No, this is not a reference to the Spielberg movie.  In Peace Corps, “ET” stands for “early termination.”  And sadly, that’s what a few friends have decided to do this month.

There are many things about this experience that are hard.  One of them is watching other volunteers leave early.  There are so many reasons for this…health issues, work barriers, issues at site, plans for the future, people left at home, or some combination of all of those factors.  It happens.  And it’s not failure.  It’s just that person deciding what is right for them at the given moment.  And that’s okay.  Things change.  We start to see life differently.  Unexpected hardships come up.  That said, it’s not always easy to watch your friends go.

Over time, we’ve built close relationships with our fellow Peace Corps Volunteers.  We are each other’s support system.  All of us, on some level, understand what the others are going through.  We know Moldova in a way that most people in the world do not.  We know the challenges of being a volunteer, the joys, the casual way in which we openly discuss our bowel movements, and the secret Peace Corps lingo comprised of enough acronyms to fill a few wine barrels.  We’ve lived this life together for more than a year now, through the ups and downs that Peace Corps service inevitably brings.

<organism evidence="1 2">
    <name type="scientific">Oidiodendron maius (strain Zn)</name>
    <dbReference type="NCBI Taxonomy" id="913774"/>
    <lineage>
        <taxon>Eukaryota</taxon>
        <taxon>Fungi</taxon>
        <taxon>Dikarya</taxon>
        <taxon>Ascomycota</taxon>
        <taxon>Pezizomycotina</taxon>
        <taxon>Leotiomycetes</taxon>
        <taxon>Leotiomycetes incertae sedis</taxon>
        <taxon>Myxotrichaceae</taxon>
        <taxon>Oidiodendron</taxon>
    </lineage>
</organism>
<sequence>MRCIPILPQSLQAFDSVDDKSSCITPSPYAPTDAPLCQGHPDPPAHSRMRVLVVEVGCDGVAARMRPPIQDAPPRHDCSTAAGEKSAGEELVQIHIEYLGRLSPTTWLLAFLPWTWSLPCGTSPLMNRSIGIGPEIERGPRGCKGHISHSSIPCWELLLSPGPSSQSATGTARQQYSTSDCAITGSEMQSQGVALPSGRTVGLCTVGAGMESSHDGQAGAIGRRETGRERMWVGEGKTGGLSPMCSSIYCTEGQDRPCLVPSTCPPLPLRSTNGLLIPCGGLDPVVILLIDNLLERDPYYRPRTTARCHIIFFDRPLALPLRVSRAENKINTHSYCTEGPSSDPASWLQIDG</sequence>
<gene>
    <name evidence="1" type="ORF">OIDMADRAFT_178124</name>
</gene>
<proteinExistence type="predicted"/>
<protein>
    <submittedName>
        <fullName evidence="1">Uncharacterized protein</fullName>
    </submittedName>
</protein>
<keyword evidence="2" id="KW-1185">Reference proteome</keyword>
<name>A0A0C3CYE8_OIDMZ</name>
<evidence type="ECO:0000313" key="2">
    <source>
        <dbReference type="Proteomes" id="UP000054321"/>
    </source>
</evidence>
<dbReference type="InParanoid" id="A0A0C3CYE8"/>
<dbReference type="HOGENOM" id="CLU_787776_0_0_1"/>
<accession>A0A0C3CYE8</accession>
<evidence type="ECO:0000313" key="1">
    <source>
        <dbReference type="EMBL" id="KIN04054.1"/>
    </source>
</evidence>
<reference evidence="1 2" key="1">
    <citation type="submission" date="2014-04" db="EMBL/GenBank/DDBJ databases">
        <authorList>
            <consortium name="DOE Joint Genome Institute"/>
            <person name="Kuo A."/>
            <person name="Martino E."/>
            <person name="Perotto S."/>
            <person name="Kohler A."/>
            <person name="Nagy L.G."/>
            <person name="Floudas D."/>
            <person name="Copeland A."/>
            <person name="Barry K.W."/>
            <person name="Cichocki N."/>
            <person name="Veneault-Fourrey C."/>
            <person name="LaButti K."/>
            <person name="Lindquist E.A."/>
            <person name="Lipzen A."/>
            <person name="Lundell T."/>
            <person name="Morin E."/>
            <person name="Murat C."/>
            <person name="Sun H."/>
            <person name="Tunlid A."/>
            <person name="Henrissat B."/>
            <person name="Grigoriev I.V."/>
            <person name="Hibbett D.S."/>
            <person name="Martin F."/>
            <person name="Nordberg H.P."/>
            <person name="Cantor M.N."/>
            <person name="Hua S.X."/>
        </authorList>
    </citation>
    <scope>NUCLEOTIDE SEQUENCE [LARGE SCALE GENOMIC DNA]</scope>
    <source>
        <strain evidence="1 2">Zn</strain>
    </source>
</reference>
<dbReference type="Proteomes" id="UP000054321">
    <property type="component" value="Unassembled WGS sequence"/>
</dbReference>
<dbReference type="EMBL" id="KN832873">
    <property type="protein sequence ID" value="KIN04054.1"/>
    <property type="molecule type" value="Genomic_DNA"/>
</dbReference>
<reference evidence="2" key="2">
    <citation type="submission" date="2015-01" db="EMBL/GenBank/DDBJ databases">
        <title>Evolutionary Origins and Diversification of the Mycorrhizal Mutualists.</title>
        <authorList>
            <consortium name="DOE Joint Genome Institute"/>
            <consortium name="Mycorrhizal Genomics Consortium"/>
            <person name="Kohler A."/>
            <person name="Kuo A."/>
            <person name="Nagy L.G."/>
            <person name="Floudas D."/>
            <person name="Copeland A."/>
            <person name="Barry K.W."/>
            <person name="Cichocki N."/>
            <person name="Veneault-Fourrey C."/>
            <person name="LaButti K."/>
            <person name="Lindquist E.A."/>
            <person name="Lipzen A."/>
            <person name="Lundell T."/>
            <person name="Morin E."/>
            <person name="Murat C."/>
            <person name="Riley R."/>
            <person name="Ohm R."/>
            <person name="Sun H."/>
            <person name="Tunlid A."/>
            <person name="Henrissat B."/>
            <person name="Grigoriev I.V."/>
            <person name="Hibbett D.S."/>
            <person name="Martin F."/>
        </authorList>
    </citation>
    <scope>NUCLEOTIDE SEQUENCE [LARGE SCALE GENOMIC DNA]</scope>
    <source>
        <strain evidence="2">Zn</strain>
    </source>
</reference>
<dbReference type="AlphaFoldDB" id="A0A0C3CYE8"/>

So that’s what’s on my mind today.  The people I have to say goodbye to earlier than expected.  Oh how I will miss them.


We have a puppy

Yes, we finally caved.

My roommate came home this week with a furry friend in his hand.  Can we keep it?

How could I say no to that little face?

He found him wandering around the road as was afraid he was going to walk into traffic.  So we’re going to try this whole “pet” thing out.  My roommate took him to the vet, got him some food, and now we’re working on the fun stuff.  Potty training.  Oh, and we need a name.  There are a few in the running…

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On a related note, one of the neighborhood dogs had a litter of puppies recently.  They’re pretty cute, too.

My host niece turns “șapte”

“Șapte” is the word for “seven.”

Last Thursday I stopped by my host family’s house for a visit.  It was my host niece’s 7th (Viviana) birthday.  It had been awhile since I had seen them, and we had many stories to exchange.